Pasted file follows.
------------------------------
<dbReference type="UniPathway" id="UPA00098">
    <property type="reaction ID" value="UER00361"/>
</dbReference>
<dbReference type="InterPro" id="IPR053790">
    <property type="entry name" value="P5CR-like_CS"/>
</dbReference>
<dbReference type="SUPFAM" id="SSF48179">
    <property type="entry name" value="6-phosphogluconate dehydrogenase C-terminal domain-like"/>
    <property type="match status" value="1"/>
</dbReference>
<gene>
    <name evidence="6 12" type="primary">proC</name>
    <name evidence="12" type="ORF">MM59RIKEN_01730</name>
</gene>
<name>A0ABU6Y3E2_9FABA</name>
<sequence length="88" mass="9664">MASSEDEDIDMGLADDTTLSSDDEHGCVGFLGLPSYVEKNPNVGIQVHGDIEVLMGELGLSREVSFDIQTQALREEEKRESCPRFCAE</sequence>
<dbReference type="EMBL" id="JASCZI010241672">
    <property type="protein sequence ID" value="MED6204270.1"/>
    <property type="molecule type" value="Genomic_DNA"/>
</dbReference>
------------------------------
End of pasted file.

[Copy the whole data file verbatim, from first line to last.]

<dbReference type="UniPathway" id="UPA00098">
    <property type="reaction ID" value="UER00361"/>
</dbReference>
<dbReference type="InterPro" id="IPR053790">
    <property type="entry name" value="P5CR-like_CS"/>
</dbReference>
<dbReference type="SUPFAM" id="SSF48179">
    <property type="entry name" value="6-phosphogluconate dehydrogenase C-terminal domain-like"/>
    <property type="match status" value="1"/>
</dbReference>
<gene>
    <name evidence="6 12" type="primary">proC</name>
    <name evidence="12" type="ORF">MM59RIKEN_01730</name>
</gene>
<name>A0ABU6Y3E2_9FABA</name>
<sequence length="88" mass="9664">MASSEDEDIDMGLADDTTLSSDDEHGCVGFLGLPSYVEKNPNVGIQVHGDIEVLMGELGLSREVSFDIQTQALREEEKRESCPRFCAE</sequence>
<dbReference type="EMBL" id="JASCZI010241672">
    <property type="protein sequence ID" value="MED6204270.1"/>
    <property type="molecule type" value="Genomic_DNA"/>
</dbReference>